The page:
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Automakers Short of Capacity as US Market Rebounds

Paying the price for recession cutbacks.

by on Aug.08, 2013

Workers on the Toldeo line prep a new Jeep Cherokee.

Even with new plants coming on line in Mexico, the North American auto industry is rapidly running up against the limits of its capacity as manufacturers struggle to keep up with the demand for new vehicles.

But after losing billions in the run-up to the last recession, and then responding with massive factory cutbacks, automakers are reluctant to build capacity back up – only to find themselves in the same mess the next time the economy cools, analysts noted during the Center Automotive Research’s annual Management Briefing Seminar in Traverse City.

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“This is a very new space for the industry,” said Jeff Schuster,  senior vice president for forecasting for LMC Inc., who noted that with the memory of the Great Recession still fresh, manufacturers are wary of adding back new plants.


Nissan Bucks Trend with Profit Gain

Japanese maker expects full production by October.

by on May.12, 2011

Nissan CEO Carlos Ghosn reports increased earnings but forecasts a loss in market share.

Nissan has become the only one of the major Japanese automakers to post an increase in earnings for the January to March quarter, profits rising 7.2% despite the impact of the March 11 earthquake and tsunami that virtually shut the Japanese auto industry down.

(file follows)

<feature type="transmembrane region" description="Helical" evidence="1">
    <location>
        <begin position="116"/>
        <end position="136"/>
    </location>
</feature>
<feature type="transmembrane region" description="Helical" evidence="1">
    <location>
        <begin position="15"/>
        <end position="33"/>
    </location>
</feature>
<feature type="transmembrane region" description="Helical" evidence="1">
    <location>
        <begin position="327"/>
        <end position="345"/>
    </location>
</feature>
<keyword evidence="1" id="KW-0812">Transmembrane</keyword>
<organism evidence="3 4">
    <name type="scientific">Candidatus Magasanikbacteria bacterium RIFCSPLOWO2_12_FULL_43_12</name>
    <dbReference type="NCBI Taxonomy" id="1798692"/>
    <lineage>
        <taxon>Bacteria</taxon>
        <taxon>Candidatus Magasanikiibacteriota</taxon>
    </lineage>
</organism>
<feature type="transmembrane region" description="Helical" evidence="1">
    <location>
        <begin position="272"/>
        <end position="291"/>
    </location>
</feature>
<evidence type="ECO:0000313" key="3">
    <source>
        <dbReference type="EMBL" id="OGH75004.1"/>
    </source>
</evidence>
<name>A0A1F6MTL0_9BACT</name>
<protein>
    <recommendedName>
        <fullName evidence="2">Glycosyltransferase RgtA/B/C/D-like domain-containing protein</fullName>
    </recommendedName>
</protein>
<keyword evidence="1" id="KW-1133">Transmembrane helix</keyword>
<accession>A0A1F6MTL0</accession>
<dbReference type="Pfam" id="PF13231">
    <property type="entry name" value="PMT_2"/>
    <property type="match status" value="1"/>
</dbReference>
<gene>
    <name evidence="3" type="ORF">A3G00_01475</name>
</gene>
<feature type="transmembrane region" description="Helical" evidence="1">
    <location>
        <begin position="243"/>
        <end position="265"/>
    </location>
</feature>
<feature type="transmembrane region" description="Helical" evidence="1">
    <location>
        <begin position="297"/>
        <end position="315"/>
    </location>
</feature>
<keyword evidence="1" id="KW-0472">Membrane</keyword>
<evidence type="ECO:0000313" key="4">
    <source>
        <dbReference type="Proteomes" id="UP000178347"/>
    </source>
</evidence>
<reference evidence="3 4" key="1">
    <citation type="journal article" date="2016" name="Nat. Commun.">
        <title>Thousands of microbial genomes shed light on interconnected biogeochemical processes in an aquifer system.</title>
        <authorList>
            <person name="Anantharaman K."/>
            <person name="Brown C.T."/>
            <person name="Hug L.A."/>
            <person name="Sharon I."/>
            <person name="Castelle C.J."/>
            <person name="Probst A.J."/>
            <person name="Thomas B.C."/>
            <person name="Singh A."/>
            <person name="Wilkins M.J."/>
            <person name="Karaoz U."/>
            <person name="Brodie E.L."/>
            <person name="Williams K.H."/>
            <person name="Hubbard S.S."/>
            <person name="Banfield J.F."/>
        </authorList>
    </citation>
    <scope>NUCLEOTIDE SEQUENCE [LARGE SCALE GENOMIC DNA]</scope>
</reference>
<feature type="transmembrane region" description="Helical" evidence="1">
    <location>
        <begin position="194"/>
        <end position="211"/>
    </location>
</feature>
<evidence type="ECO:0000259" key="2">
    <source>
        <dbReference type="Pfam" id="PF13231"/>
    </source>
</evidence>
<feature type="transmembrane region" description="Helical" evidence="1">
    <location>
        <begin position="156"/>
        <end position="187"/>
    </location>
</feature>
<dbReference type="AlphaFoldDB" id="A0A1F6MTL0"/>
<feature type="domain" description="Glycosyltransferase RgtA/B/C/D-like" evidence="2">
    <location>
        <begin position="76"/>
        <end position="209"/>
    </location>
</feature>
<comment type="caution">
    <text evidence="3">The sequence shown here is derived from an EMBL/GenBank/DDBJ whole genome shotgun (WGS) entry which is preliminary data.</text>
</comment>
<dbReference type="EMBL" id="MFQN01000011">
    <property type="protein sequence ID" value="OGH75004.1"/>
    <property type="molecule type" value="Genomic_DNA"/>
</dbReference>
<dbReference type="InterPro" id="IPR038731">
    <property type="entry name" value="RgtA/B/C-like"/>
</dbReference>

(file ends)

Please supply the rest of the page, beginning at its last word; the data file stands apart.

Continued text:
The maker also reported that it expects to be back to full production at its home and foreign-based assembly operations by October, one to two months before arch-rival Toyota, which on Wednesday reports a 77% decline in profits due to a mix of factors including the March disaster and a sharp rise in the Japanese yen.

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Nonetheless, Nissan, like its Japanese competitors, has been hard hit, and “We’re going to have to accept the fact that in some markets we’re going to have significant losses in market share,” acknowledged CEO Carlos Ghosn.

Nissan reported a quarterly net profit of 30.8 billion yen, or $347.5 million, compared with a loss of 11.6 billion yen.  It also announced an 88.6 billion yen, or $1.1 billion operating profit for the final quarter of the Japanese fiscal year, which ended on March 31.